The Corridor Initiative discussed during last week´s meeting at Chaikuni´s Permaculture Center is an indigenous led, bold, necessary, and game-changing initiative, which aims to protect 25 million hectares of largely intact rainforest, its biodiversity, the indigenous groups living in voluntary isolation, and improve the livelihoods of communities in the buffer zone which are actively protecting it. By doings so, it also contributes greatly to carbon storage and climate change mitigation. As such, it should be a no-brainer for any large international funding mechanism interested in climate action to support this proposal.
During the meeting at the Chaikuni Center the participants further defined strategies, objectives, milestones, and prioritized activities to protect the corridors in the short, medium, and long term. The next vital step will be to finish a concrete proposal and seek powerful donors to support this initiative.
At the Chaikuni Institute, we are happy to have been able to offer our Permaculture Center as an inspirational space and workplace for such an important gathering. We are fully aligned with this significant initiative which aims to protect a unique bio-cultural heritage for humanity.
(1)The participating organizations: Brasil: OGM, ASDEC, Univaja (Vale do Javarí), Opirj, Apiwtxa, Asociación Mappha (Acre), COIAB, CTI, CPI-Acre, Opi; Perú: Feconbu, Fecidpam, Feconau, Aconamac, Aconadyish, ORAU (Ucayali), Fenamad (Madre de Dios), Fecoritayb, Fecotiba, Feconatiya, Feconapre, Orpio (Loreto), AIDESEP. RFN (Norway), RFUS and NiaTero (U.S.)
(2) The common term for these groups is “Indigenous Peoples in Voluntary Isolation and Initial Contact” – PIACIs for their abbreviation in Spanish. This definition includes groups that have recently sought contact, i.e., are in recent relationship with indigenous communities and society in general. For further information on this topic, we recommend this reportfrom the Inter American Commission on Human Rights: http://www.oas.org/en/iachr/indigenous/docs/pdf/report-indigenous-peoples-voluntary-isolation.pdf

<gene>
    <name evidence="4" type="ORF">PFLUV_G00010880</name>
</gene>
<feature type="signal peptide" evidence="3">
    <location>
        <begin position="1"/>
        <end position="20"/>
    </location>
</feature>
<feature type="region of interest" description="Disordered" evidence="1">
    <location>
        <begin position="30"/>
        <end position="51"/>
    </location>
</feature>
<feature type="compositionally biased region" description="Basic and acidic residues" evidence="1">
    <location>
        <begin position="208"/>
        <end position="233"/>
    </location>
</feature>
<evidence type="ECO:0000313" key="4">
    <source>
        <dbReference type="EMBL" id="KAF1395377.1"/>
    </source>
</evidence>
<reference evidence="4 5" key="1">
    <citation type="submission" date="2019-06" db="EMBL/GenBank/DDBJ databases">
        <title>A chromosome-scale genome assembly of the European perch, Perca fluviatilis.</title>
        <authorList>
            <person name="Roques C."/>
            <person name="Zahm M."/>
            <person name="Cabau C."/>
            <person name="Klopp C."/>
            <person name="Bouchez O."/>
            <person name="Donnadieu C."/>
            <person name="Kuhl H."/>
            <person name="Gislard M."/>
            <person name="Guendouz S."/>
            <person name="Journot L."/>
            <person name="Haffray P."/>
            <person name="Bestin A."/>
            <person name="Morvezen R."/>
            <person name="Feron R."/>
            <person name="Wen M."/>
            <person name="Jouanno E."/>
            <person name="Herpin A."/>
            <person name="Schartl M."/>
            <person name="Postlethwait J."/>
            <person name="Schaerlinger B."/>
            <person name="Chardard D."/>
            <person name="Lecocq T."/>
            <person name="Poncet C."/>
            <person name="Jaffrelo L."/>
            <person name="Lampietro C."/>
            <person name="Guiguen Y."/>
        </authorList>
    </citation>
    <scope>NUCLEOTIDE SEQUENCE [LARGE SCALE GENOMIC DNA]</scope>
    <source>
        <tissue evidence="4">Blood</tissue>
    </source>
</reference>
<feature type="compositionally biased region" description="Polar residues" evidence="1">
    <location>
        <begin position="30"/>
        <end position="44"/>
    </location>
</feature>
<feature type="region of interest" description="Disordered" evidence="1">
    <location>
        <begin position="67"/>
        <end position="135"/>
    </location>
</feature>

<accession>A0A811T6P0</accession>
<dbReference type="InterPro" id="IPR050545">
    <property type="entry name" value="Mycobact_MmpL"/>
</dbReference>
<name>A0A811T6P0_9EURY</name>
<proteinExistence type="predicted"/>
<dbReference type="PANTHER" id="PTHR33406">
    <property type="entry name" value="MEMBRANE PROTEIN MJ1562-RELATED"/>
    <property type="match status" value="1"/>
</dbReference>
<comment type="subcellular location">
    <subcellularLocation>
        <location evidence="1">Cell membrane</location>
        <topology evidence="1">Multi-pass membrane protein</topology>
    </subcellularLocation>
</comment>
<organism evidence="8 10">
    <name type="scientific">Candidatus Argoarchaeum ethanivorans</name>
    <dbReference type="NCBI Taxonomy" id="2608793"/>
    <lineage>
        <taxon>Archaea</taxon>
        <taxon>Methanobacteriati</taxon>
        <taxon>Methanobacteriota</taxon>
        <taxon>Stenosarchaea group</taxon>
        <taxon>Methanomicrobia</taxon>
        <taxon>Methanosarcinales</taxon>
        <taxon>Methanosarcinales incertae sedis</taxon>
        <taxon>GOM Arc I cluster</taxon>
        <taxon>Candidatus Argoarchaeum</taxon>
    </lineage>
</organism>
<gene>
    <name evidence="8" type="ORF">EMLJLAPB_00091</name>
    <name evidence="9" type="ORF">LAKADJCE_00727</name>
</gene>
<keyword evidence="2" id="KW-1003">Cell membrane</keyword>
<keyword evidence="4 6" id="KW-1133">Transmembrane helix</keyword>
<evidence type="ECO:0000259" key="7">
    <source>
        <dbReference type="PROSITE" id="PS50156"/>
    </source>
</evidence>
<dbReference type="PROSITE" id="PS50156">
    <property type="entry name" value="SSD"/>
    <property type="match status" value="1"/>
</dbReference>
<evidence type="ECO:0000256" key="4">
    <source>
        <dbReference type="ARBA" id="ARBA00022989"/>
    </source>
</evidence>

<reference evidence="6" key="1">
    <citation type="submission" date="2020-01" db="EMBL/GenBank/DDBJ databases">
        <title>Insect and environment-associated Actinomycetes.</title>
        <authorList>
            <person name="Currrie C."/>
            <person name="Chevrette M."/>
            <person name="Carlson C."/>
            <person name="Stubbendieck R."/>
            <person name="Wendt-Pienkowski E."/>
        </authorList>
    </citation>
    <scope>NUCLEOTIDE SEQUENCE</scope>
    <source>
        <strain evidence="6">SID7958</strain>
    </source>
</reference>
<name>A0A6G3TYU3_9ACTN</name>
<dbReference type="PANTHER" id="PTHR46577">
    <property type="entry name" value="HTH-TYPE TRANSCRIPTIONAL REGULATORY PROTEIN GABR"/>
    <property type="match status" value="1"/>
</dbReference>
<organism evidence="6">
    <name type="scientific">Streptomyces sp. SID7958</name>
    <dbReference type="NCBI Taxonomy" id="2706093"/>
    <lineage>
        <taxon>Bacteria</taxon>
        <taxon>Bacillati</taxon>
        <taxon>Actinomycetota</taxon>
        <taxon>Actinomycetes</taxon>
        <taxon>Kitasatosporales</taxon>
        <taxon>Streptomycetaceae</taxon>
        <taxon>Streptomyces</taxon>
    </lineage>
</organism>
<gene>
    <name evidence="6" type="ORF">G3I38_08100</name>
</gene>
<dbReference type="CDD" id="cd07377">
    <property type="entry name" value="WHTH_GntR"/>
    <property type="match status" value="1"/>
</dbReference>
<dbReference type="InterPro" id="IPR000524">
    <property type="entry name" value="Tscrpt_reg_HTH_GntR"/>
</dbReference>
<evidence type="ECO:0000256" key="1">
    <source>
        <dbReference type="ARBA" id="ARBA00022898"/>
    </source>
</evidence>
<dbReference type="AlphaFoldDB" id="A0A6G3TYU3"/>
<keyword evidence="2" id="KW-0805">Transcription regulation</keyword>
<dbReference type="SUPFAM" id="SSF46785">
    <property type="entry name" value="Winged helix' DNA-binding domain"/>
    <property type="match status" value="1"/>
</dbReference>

(3) Fundação Nacional do Índio - The National Indian Foundation
(4)Unfortunately, during Bolsonaro’s presidency with its aggressive promotion to expand the agricultural frontier and its anti-indigenous peoples policies, FUNAI has largely been dismantled, funding decreased to a minimum, and the de-facto protection of the indigenous territories crumbled.
(5) See for example: https://www.theguardian.com/world/2011/jun/22/new-tribe-discovered-amazon?INTCMP=SRCH. This article, however, was published in 2011. The study published by ORPIO in 2021 identified 17 uncontacted groups but was not able to put an estimated number of individuals. Access the publication here: https://drive.google.com/file/d/16D9ngfUFWZVGKQx7e_HR3t3m99BBwmBk/view
(6) Several close friends and colleagues of Bruno Pereira were participating in the event at the Chaikuni Center, determined to take his work and struggle forward.
(7) By then, tragedies had already happened, the most known case being the contact of the Nahua People in the Southeastern Peruvian Amazon. Following the first contact of the Nahua with loggers in 1984, almost 50% of their population died of respiratory infections. See for example: https://news.mongabay.com/2019/05/mercury-poisoning-chief-among-health-problems-facing-perus-uncontacted-tribes/
(8) Coordinadora por el Desarollo Sostenible de Loreto.
(9) These studies are, however, classified to some degree. Giving away the exact location of the isolated groups would also offer groups with different intentions to locate and contact them, which would expose them to great risk.
(11) Falling Short – Report by the Rainforest Foundation Norway. Accessible here: https://dv719tqmsuwvb.cloudfront.net/documents/Publikasjoner/Andre-rapporter/RFN_Falling_short_2021.pdf